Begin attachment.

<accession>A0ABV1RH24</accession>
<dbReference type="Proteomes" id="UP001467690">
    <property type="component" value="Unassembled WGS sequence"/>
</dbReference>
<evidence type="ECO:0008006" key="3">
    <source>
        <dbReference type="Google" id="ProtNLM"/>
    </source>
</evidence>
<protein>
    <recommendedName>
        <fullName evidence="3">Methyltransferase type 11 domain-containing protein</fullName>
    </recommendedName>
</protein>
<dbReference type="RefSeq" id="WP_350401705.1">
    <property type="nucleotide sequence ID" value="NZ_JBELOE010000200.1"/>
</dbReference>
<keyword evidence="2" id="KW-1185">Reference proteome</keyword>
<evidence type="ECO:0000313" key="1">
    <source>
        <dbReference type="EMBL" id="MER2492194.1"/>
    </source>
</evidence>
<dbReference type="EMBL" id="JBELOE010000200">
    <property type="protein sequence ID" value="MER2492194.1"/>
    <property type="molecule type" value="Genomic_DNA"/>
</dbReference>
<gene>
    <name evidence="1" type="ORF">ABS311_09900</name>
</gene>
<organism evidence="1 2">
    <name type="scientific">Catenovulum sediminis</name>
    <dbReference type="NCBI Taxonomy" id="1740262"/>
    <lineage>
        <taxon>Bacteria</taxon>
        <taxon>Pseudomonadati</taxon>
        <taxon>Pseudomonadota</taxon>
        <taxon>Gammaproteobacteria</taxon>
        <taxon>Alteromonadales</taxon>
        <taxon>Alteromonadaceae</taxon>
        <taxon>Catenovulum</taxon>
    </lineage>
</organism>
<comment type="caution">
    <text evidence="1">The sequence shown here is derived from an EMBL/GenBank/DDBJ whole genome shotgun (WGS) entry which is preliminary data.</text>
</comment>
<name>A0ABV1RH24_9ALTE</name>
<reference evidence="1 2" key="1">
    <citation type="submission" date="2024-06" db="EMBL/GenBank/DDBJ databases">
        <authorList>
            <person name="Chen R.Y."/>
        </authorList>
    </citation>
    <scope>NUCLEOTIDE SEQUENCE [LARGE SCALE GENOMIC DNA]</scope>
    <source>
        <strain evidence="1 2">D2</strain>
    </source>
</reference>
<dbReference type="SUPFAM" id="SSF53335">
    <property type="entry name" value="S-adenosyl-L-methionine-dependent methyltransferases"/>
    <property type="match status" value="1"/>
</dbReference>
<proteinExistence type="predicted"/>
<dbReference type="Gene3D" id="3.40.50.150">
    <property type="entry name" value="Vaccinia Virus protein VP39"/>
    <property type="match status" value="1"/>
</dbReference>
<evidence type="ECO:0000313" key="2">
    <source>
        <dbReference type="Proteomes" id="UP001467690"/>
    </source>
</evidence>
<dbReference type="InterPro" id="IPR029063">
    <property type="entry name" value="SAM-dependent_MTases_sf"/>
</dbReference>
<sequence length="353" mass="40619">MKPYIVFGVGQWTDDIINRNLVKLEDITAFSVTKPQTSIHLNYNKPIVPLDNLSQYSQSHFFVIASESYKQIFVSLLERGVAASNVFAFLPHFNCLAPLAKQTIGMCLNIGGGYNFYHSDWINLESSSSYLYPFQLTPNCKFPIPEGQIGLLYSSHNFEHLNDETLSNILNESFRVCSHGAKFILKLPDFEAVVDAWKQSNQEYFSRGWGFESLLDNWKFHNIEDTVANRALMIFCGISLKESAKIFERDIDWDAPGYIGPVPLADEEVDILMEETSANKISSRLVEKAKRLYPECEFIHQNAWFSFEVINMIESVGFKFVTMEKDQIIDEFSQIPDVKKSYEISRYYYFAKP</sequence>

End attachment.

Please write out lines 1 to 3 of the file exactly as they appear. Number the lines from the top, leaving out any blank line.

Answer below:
<accession>A0ABV1RH24</accession>
<dbReference type="Proteomes" id="UP001467690">
    <property type="component" value="Unassembled WGS sequence"/>